MotorCities National Heritage Area logo

By Robert Tate, Automotive Historian and Researcher
Images Courtesy of General Motors
Published 05.22.2019

Chuck Jordan designing the GM Euclid Tractor in 1955 GM Archives 1Chuck Jordan designing the GM Euclid Tractor in 1955 (GM Archives) 

Many people have asked me over the years about who were the greatest automotive designers in history. One designer who stood out because of his great talent and creative ideas was Chuck Jordan (1927-2010).

Jordan’s journey started with a model car contest that brought him and his talent to the attention of designers at General Motors in 1947. He won the annual Fisher Body Craftsman Guild competition when he was a sophomore at MIT studying engineering. Two years later, having received his bachelor’s degree in mechanical engineering, Jordan joined GM as a junior designer. While his career was beginning to take off, Jordan spent some time in the U.S. Air Force at Cape Canaveral during the Korean War. Upon his return to GM, he was named chief designer of the company’s Special Projects Studio in 1953.

Chuck Jordans 1950s Aero Train design GM Archives 2Chuck Jordan's 1950s Aero Train design (GM Archives)

One of the first assignments Jordan was involved in was the design of the twin-engine Euclid TC-12 tractor crawler model. Later, he would design the Electro-Motive Aerotrain concept and the popular 1955 Chevrolet Cameo, great designs that many consumers liked and admired.

1956 Motorama Buick Centurion concept car by Chuck Jordan GM Archives 31956 Motorama Buick Centurion concept car by Chuck Jordan (GM Archives)

Jordan was a fast rising star who became lead designer of five major GM products before the age of 30. He also designed great concept models like the 1956 Motorama Buick Centurion, and his passion was admired by many people around the world.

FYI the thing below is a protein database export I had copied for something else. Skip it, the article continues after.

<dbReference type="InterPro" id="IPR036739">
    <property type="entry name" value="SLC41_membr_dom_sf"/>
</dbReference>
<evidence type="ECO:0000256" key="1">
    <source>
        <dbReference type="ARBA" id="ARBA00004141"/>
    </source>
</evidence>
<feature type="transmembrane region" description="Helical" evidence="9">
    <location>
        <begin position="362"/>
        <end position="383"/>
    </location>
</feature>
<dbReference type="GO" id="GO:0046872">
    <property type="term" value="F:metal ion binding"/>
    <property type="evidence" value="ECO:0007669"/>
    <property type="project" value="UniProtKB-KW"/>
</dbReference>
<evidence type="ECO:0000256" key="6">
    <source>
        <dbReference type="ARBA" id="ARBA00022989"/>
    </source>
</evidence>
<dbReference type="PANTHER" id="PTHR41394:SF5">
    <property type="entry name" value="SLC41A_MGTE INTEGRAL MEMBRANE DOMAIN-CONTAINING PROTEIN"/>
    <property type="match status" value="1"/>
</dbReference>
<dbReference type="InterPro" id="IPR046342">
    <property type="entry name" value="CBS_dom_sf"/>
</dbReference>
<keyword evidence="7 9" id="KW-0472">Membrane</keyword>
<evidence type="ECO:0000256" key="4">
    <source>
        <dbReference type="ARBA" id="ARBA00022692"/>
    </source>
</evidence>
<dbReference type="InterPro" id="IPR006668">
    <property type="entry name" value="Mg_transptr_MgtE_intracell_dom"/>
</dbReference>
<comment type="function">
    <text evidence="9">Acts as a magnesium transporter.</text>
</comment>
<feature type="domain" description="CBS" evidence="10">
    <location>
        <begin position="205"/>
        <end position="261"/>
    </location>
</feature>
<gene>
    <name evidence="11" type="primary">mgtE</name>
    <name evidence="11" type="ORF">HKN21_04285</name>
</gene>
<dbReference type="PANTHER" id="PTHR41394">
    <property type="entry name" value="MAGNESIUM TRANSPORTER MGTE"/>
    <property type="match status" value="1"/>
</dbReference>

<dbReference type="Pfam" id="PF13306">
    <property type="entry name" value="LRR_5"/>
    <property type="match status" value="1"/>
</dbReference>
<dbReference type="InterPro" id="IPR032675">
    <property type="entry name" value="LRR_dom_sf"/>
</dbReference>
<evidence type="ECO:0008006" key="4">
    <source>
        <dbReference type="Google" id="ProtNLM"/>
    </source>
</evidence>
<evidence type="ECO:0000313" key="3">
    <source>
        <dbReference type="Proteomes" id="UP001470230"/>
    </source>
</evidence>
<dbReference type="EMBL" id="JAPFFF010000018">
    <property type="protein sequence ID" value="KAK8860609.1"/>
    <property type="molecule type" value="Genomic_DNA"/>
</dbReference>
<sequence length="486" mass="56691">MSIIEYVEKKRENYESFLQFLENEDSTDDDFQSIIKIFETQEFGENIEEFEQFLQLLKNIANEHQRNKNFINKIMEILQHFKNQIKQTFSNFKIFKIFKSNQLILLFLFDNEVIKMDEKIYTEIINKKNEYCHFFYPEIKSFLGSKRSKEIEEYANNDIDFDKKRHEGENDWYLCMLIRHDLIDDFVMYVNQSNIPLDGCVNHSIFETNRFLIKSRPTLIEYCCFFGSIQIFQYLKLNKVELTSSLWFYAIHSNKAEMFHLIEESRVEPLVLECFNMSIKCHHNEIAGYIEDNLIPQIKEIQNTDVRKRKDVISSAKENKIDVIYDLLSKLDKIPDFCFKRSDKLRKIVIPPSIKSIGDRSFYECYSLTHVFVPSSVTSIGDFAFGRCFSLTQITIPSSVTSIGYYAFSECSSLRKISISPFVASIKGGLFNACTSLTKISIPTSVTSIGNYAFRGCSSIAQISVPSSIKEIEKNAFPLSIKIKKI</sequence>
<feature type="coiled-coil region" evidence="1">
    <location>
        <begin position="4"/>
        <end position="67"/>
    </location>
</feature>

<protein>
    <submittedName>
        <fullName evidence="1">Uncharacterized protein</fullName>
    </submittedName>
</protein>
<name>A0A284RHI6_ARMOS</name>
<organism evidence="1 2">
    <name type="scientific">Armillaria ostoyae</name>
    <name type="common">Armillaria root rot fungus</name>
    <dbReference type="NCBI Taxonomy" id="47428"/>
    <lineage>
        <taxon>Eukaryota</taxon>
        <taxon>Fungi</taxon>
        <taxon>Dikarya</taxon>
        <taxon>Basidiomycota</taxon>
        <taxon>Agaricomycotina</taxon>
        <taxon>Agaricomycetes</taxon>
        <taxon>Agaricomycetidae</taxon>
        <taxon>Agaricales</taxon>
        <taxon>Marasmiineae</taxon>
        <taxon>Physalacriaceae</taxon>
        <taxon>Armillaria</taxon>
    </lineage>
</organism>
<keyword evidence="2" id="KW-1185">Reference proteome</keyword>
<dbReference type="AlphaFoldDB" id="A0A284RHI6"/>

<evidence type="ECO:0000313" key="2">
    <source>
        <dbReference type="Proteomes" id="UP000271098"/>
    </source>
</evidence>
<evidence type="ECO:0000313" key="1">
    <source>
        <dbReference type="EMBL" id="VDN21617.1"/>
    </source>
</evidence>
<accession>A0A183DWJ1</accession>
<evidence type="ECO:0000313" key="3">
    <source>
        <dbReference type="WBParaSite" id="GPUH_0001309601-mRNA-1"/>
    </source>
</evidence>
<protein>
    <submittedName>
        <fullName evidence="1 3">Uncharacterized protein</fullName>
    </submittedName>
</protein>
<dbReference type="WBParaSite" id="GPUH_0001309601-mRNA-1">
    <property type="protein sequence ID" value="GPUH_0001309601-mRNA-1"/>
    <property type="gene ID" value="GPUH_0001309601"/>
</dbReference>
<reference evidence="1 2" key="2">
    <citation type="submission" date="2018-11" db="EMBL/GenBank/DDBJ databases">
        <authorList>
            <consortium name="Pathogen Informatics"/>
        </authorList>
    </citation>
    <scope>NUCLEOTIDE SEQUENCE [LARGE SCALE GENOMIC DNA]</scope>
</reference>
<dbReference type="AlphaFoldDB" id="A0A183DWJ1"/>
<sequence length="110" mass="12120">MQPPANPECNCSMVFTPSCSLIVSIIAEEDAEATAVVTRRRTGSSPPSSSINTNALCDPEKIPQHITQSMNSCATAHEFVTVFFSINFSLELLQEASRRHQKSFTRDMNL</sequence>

RESIZED Chuck Jordan inside the GM Design Studio 1960s GM Archives 4Chuck Jordan inside the GM Design Studio, 1960s (GM Archives)

The 1950s was the decade of fins and chrome, and Jordan became chief designer of the Cadillac studio between 1957 and 1962. If you look at Cadillac design during the early 1950s-1960s, it was just pure great styling and still very popular today. Jordan was also involved in designing the popular 1958 Corvette and the 1967 Cadillac Eldorado.

RESIZED Chuck Jordan having fun with a Corvette and Batmobile design theme 1960s GM Archives 5Chuck Jordan having fun with a Corvette and Batmobile design theme, 1960s (GM Archives)

In 1962, Jordan was named in Life Magazine’s list of the 100 most important young men and women in the United States. Five years later, he became director of design for GM’s German subsidiary, Opel, and produced the 1968 Opel GT.

RESIZED Chuck Jordan working at Opel Germany GM Archives 6Chuck Jordan working at Opel in Germany (GM Archives)

In 1977, Jordan was named director of design for GM, and in 1986, he became only the fourth man in the company’s history to be named vice president of design. During this era, some of his popular designs included the 1992 Cadillac Seville STS and the Chevy Corvette concept Indy model.

RESIZED Chuck Jordan with the 1989 ACC IROC Chevy Camaro concept model GM Archives 7Chuck Jordan with the 1989 ACC IROC Chevy Camaro concept model (GM Archives)

Jordan once said, “On a personal note, as most of you know, I love cars. I’ve always considered myself fortunate to be able to do what I loved. It’s never quite seemed like work to me. It’s been fun and exciting than my last six years as vice president.”

In conclusion, Jordan was a professional, he loved automobiles and most importantly, he was passionate about his work. In 1990, Jordan was inducted into the Automotive Hall of Fame, and two years later, he retired from General Motors. Finally, on a personal note, Chuck, who died in 2010, was a good friend to me and many others who miss him very much. 



General Motors Corporation News Release. Appointment of Charles M. Jordan, Tuesday, July 17, 1962.

“A pre-retirement chat with GM chief designer Chuck Jordan.” Collectible Automobile, December 1992.

"Chuck Jordan: Passions, 1927-2010.”